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Hydrocodone Withdrawal Relief

Hydrocodone Withdrawal Relief
Hydrocodone is a drug, meant to be taken only on prescription of a registered medical practitioner. If overdosed, it may lead to severe side effects and, consequently withdrawal symptoms. This draft discusses ways to seek relief through the withdrawal stage and beyond.
Vipul Lovekar
Last Updated: May 31, 2018
Hydrocodone is a drug that belongs to the opioid family. It is prescribed by doctors for pain relief. The experience of getting a high on morphine intake is very similar to that of hydrocodone. When the patient is experiencing mild to moderate pain, the doctors may decide to prescribe hydrocodone. Even though the patient does not suffer from chronic pain, an addict will have continuous craving for it. Along with hydrocodone, oxycodone is also an addictive painkiller. The withdrawal symptoms are seen in those people, who abruptly stop administering these drugs.
Although it is recommended that hydrocodone be taken under the prescription of a doctor, many people under its influence, tend to get it illegally. Like many narcotic drugs, hydrocodone can also be very addictive. Hydrocodone side effects are sometimes very severe. If one seeks relief, then he or she must take advice from a qualified consultant.
Following are the side effects, and the measures that are generally taken for relief. These measures are helpful in reducing physical and psychological dependence.
Signs You Are Addicted

If your answer, to a majority of the questions undermentioned is Yes, you are a victim of hydrocodone overdose, which causes the following side effects.
Do you profusely perspire most of the time?
Do you experience severe body ache and sore muscles?
Do you have bouts of vomiting and diarrhea?
Do you feel deluded and weak due to constant fluid loss?
Do you feel your appetite is suppressed and don't feel hungry when you ought to?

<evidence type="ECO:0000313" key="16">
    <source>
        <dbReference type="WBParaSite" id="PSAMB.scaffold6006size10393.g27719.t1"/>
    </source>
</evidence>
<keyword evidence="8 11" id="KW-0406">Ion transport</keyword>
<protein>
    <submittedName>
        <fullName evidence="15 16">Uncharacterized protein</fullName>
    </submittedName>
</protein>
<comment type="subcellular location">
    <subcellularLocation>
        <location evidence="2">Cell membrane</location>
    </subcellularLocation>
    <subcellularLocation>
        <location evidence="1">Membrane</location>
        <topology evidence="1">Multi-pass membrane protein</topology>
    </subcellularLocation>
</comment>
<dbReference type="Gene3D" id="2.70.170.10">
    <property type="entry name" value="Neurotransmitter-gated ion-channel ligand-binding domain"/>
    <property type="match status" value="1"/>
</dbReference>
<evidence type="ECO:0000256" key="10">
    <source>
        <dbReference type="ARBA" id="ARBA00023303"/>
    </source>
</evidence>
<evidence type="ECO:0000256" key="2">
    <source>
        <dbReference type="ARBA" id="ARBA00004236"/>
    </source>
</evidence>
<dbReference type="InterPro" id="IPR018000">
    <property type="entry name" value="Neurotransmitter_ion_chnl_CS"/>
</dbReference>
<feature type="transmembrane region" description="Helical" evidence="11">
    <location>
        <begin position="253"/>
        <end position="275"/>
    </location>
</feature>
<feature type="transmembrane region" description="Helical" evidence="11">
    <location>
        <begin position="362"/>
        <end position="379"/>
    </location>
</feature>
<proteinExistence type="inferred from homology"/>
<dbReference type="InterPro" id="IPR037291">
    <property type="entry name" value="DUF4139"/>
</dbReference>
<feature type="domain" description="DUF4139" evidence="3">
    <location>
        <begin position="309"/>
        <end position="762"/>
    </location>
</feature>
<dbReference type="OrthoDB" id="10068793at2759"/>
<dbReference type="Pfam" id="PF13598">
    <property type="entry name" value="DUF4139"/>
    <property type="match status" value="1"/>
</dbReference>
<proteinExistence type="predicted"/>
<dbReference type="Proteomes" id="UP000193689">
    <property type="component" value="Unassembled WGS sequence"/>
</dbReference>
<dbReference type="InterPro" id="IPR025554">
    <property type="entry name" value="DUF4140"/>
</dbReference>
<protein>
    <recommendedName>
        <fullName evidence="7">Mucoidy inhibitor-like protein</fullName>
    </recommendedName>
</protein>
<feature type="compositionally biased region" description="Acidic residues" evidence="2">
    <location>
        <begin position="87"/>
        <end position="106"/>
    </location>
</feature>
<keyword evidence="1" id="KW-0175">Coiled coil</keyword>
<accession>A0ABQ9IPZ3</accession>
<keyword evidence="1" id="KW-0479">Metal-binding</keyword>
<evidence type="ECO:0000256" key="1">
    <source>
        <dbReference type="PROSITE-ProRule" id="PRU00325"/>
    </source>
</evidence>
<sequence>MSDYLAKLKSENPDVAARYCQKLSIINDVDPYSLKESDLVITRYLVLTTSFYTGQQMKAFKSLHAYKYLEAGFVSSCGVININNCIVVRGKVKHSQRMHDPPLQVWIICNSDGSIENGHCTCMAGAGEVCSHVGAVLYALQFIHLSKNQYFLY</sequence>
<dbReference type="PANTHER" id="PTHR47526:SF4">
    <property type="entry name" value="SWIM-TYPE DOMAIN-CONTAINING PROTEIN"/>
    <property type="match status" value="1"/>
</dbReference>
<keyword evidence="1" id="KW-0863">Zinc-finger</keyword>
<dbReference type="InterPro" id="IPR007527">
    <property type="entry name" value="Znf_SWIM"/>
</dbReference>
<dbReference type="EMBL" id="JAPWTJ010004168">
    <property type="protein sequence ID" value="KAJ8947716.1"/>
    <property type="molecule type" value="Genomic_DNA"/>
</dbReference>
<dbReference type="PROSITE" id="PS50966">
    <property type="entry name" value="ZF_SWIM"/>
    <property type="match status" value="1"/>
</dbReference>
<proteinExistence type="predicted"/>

Do you experience body chills and goose bumps?
Do you feel you have developed an uneasy disposition, lending a lot of discomfort?
Do you feel depressed and that life, absolutely has nothing to offer?
Do you experience a runny nose and watery eyes often enough to the extent of being called an abnormal tendency?
Do you experience spurts of nervousness, developing cold feet, and clammy palms?
Do you constantly crave for the drug and are bordering on insomnia?
Do you suffer from palpitations often?
Do you buy the drug through illegal means?
Do you alter prescriptions to overdose on hydrocodone?
Breaking Free from the Addiction

Psychological Support

Psychological support to the patient, who is trying to withdraw from hydrocodone, is very important. The drug addict will have a huge craving to resume taking hydrocodone. Without proper psychological support, a drug addict will never be able to free himself of addiction. It, indeed, is an important aspect of drug rehabilitation.
Dosage Control

The body of a patient will suffer tremendous shock if he or she directly stops taking hydrocodone. In such a scenario, the addiction is bound to relapse. Controlled decrease in the hydrocodone dosage will allow the addict's body to settle down. Hence, gradual decrease in hydrocodone dosage is expected.
Methadone

It is a general practice by any doctor to prescribe methadone. This will greatly abbreviate the withdrawal symptoms. Methadone is an anti-addictive drug prescribed for the patients on opioid. Besides, it is one potent cough suppressant, as well.
Fluid Intake

Hydrocodone side effects include vomiting and diarrhea. This means severe loss of fluids from the body. To offset this, keep yourself hydrated. In many cases, doctors may require to administer fluids intravenously.
Following the doctor's advice is very important in getting relief. Typically, a doctor will have to see that the patient is gradually taken off the medication. Phasing it out progressively, is the only way to tackle this addiction.
Disclaimer: The article published herein, is meant to accomplish pedagogical purposes only. The recommendations mentioned hereby may not be generically applicable. The information, by no means, intends to supplant the diagnosis and advice imparted by the medical practitioner.